Severe Weather Awareness Week schedule of topics by day
Severe Weather Awareness Week language graphic

What is weather?

Weather is the mix of events that happen each day in our atmosphere. Weather is different in different parts of the world and changes over minutes, hours, days and weeks. Most weather happens in the troposphere, the part of Earth’s atmosphere that is closest to the ground.

Severe Weather is any dangerous meteorological phenomenon with the potential to cause damage, serious social disruption, or loss of human life.

Severe Weather Awareness Week is a week Minnesota sets aside each April as a good reminder of what to know and do before severe weather happens, typically May thru October.

Emergency Planning

Family emergency planning can be the key to surviving an emergency. That's why it's important to talk to your family to prepare them for various emergencies. Ensure the whole family is a part of the planning process so that the plan addresses everyone's needs. Recognize that in extreme situations, city emergency resources may be limited. Be prepared to care for yourself and your family for at least 3 days.

  • Designate a location to meet in case it is impossible to return home or if you have to evacuate. Choose two - one near your home and one outside the neighborhood. Make sure your family knows the address and phone number of both locations.
  • Designate on an out-of-area contact person. This person should be far enough away that it is unlikely he or she would be affected by the same emergency. Family members should call this person to report their location if they cannot reach each other. Provide your contact person with important names and numbers so they can assist in keeping others posted on your situation.
  • Create an Emergency Supply Kit and a Go Bag. Make sure that all members of your household know where these supplies are.
  • Keep a flashlight, whistle, and a pair of shoes where you go during a tornado warning, in case you need to climb out over debris, power goes out, or you need to signal for help.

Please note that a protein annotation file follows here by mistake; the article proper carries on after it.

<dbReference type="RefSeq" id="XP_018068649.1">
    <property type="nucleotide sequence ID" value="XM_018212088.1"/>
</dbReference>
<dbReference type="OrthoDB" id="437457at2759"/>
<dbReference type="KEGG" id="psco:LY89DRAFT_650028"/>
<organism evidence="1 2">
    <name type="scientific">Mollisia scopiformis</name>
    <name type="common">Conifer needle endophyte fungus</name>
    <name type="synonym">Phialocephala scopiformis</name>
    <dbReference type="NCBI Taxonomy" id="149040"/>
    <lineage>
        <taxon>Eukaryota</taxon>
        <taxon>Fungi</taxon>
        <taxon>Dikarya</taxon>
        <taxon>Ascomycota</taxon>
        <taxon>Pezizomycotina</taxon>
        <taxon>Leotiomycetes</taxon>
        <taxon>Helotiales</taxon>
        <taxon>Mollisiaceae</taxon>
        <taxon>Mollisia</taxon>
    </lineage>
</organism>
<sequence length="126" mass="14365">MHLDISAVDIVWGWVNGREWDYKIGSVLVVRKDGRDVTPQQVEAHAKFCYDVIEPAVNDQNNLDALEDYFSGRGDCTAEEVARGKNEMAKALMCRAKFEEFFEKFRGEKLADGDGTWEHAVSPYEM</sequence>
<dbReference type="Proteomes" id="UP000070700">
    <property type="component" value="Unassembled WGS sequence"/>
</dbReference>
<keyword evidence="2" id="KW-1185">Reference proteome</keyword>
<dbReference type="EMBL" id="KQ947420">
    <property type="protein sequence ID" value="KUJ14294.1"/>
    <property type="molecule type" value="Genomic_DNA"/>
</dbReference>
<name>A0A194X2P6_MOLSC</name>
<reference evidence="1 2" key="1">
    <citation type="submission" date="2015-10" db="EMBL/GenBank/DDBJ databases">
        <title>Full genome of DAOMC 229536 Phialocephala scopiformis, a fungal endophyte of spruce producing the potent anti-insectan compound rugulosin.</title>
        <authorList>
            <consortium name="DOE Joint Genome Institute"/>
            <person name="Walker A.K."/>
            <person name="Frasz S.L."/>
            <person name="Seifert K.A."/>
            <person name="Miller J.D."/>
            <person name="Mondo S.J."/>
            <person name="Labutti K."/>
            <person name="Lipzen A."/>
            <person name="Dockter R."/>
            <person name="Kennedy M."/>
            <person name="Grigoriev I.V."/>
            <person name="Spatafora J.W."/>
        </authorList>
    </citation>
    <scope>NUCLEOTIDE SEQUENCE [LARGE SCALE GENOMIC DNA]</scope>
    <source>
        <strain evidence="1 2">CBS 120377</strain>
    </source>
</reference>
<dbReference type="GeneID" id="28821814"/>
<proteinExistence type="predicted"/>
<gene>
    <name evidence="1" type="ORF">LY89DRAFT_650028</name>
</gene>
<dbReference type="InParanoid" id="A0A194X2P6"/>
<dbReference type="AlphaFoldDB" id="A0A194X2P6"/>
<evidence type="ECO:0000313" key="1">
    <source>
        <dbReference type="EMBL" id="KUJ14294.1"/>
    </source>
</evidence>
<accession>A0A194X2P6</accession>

• Determine the best escape routes from your home. Identify at least two separate escape routes and practice using them.
  • Locate your gas main and other utilities. Make sure the entire household knows where they are and how to operate them.
  • Familiarize yourself with emergency plans at places that are a part of your everyday life, such as school, work, church, daycare, etc.
  • Refill medications as early as you're able to and set aside at least 3 days worth of doses for your emergency kit.  Keep copies of your prescriptions electronically, either on your phone, in the cloud, or through an app like MyChart or Express Scripts.
  • While making your plan, consider the special needs of children, seniors, persons with disabilities, non-English speakers, and pets in your household.  Don't forget about diapers, formula, pet food, and comfort items.
  • Make copies of all important documents and keep them off-site in a secure location. Documents to include: passports, birth certificates, social security cards, wills, deeds, driver's licenses, financial documents, insurance information, and prescriptions.
  • Catalog and photograph valuables. Keep these in a fireproof safe on a thumb drive or external disk drive, or stored in a cloud-based service.
  • Minnesota is the Land of 10,000 Lakes.  If you plan to be on a boat enjoying one of these 10,000 Lakes, make sure you monitor weather conditions and have a plan to stay safe, get back to shore before the storm arrives, and what to do to be safe while you wait for the storm to pass.

Preparing in a Digital World

Weather Safety and Preparedness

Statewide Tornado Drills 

Outdoor Warning Siren Graphic

The most important events during Severe Weather Awareness Week are the two annual statewide tornado drills. 

 In Minnesota, the 2024​ statewide tornado drills are scheduled for Thursday, April 11 at 1:45 p.m. and 6:45 p.m.  

 Outdoor warning sirens will sound in a simulated tornado warning.

  • The first drill is intended for schools, institutions, and businesses.
  • The evening drill is intended for second shift workers and families at home or activities.
photograph of a 4x4 piece of lumber storm debris embedded into the ground
This photo was shared with us by colleagues near Gettysburg, PA, of a 4x4 piece of lumber that became storm debris.  The force of the winds caused it to impale itself several feet into the ground.

Interested in learning more or wanting a presentation to a group to learn more about weather and preparedness?  We'd love to hear from you and see how we can help you learn how to be safe from weather hazards and other risks.  

Email us and put "Public Outreach" in the subject line

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Last Edited: June 4, 2024